Gareth Bale wants to make becoming the most capped men’s player in Welsh football history “even more special” by leading Wales to World Cup victory over Iran.
Bale is set to overtake Chris Gunter, who will be among the substitutes for Friday’s encounter, and win his 110th cap at the Ahmad Bin Ali Stadium in Doha.
Wales have been boosted by the return to fitness of midfielder Joe Allen, out since mid-September with a hamstring injury, as they enter must-win territory following Monday’s 1-1 draw with the United States.
Bale, who made his Wales debut in 2006 and is his country’s record scorer with 41 goals, said: “I haven’t really been focusing on the cap thing to be honest, just trying to focus on the game.
“On a personal level it’s an amazing achievement, it’s an honour to represent my country so many times.
“But it’s more important that we try and get the victory. Hopefully we can and it’ll make it even more special.”
Gareth Bale – 109 caps
Chris Gunter – 109
Wayne Hennessey – 107
Neville Southall – 92
Ashley Williams – 86
Bale played the entire game against the USA which, like so many in this tournament, went well beyond 100 minutes due to stoppages and substitutions.
The 33-year-old said in the month leading up to the World Cup that he had been dealing with a “few little issues” and he had only played 30 minutes of football before the USA opener.
But Wales manager Robert Page, asked at his own pre-match press conference about the possibility of resting Bale against Iran, said: “Good luck not picking him.”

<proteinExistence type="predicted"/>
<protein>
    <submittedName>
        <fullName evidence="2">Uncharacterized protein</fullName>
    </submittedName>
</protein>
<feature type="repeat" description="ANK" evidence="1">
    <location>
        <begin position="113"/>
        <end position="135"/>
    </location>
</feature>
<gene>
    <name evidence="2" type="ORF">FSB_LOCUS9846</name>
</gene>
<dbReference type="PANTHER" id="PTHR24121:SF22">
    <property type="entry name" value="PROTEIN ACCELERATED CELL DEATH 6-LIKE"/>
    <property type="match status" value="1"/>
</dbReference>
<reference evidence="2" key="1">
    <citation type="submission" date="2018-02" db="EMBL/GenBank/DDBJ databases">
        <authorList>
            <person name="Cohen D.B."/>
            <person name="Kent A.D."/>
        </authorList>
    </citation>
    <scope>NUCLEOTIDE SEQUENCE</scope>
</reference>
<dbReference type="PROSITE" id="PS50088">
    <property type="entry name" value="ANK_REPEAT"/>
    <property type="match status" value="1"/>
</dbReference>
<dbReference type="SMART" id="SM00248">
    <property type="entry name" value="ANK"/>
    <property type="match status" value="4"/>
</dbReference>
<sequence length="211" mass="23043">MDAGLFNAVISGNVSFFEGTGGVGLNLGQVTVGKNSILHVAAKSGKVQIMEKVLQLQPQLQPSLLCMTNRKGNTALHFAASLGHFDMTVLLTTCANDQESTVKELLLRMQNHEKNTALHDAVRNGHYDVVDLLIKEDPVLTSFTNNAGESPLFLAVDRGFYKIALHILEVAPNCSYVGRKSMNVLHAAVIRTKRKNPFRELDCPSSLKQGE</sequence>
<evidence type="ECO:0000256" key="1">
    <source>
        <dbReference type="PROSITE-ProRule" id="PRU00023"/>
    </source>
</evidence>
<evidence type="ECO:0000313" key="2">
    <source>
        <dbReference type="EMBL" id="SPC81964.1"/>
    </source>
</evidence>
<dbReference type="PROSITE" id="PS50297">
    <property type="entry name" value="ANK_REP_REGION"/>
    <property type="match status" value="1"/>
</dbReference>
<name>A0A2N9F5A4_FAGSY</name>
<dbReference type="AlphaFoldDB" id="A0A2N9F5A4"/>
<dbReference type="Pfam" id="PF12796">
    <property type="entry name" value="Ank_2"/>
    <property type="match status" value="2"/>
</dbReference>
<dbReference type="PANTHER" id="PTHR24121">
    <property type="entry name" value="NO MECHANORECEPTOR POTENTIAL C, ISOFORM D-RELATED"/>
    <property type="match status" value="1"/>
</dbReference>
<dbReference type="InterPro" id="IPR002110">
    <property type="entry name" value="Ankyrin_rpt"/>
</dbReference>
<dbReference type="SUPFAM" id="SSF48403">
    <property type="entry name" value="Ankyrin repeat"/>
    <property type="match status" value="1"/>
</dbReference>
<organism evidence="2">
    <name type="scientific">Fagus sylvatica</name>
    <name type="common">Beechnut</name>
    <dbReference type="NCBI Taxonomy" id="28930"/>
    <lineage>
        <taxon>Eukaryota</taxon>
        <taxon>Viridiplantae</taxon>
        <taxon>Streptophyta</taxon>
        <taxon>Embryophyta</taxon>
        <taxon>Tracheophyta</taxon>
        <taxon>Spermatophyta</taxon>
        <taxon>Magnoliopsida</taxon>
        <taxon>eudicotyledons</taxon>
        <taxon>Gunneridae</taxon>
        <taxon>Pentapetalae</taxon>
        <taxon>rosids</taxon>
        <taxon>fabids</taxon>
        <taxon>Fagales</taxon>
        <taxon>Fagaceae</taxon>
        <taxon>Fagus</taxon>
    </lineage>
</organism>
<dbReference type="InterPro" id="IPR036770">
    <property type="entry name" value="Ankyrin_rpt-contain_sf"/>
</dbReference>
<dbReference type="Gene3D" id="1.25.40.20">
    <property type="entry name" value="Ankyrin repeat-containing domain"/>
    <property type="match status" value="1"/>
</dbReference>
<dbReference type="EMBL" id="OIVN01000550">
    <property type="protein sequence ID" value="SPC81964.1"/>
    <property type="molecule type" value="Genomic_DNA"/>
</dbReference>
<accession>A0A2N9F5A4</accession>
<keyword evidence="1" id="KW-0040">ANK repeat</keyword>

Robert Page will hand Gareth Bale his 110th cap on Friday night (Mike Egerton/PA)
On a personal level it’s an amazing achievement, it’s an honour to represent my country so many times.
“But it’s more important that we try and get the victory.
Page insisted Bale was ready for Wales’ second group game, even if the player himself admitted such an energy-sapping match to open with was not ideal due to the quick turnaround in fixtures.
Bale said: “I’m feeling OK, obviously it took a few days before I could feel my legs again.
“But we are professionals, we try to recover and do the best we can. Playing 104 minutes, or whatever it was, isn’t ideal when you’ve got a game four days later.
“Everyone is doing all they can to recover for the next game. I’ve not played loads before I came here, but I’ve dealt with it before and it won’t be a problem.”
Wales are confident of handling the early-afternoon heat in Doha, with the temperature expected to be around 29 degrees Celsius when the game kicks off at 1pm local time.
Training has been tweaked in recent days with Wales starting earlier to acclimatise themselves to the hot conditions.
Bale said: “It’s warm, it’s not crazy warm. Training is different to a game as the intensity is different.
Joe Allen (right) and Gareth Bale during a training session at the Al Sadd Sports Club in Doha (Jonathan Brady/PA)
“We have a plan as a squad on nutrition and hydration. As long as we can execute that, it will put us in a better position to deal with the heat and humidity.”
Page has a full squad to choose from after Allen, who began training with the main group on Wednesday, was passed fit.
“Joe got through his fitness test, so that’s good news. He’s fit and raring to go,” said Page, who is set to hand Kieffer Moore a starting spot after the striker came off the bench to spark Wales’ revival against the USA.
Kieffer Moore helped Wales fight back against the USA (Martin Rickett/PA)
“We were all concerned about him because of the extent of the injury.
“He kept breaking down. We had to meet targets along the way and they’ve met every target. Last week they pushed him to 100 per cent. It was a gamble.
“If he’d have broken down he would have been completely out of the tournament.”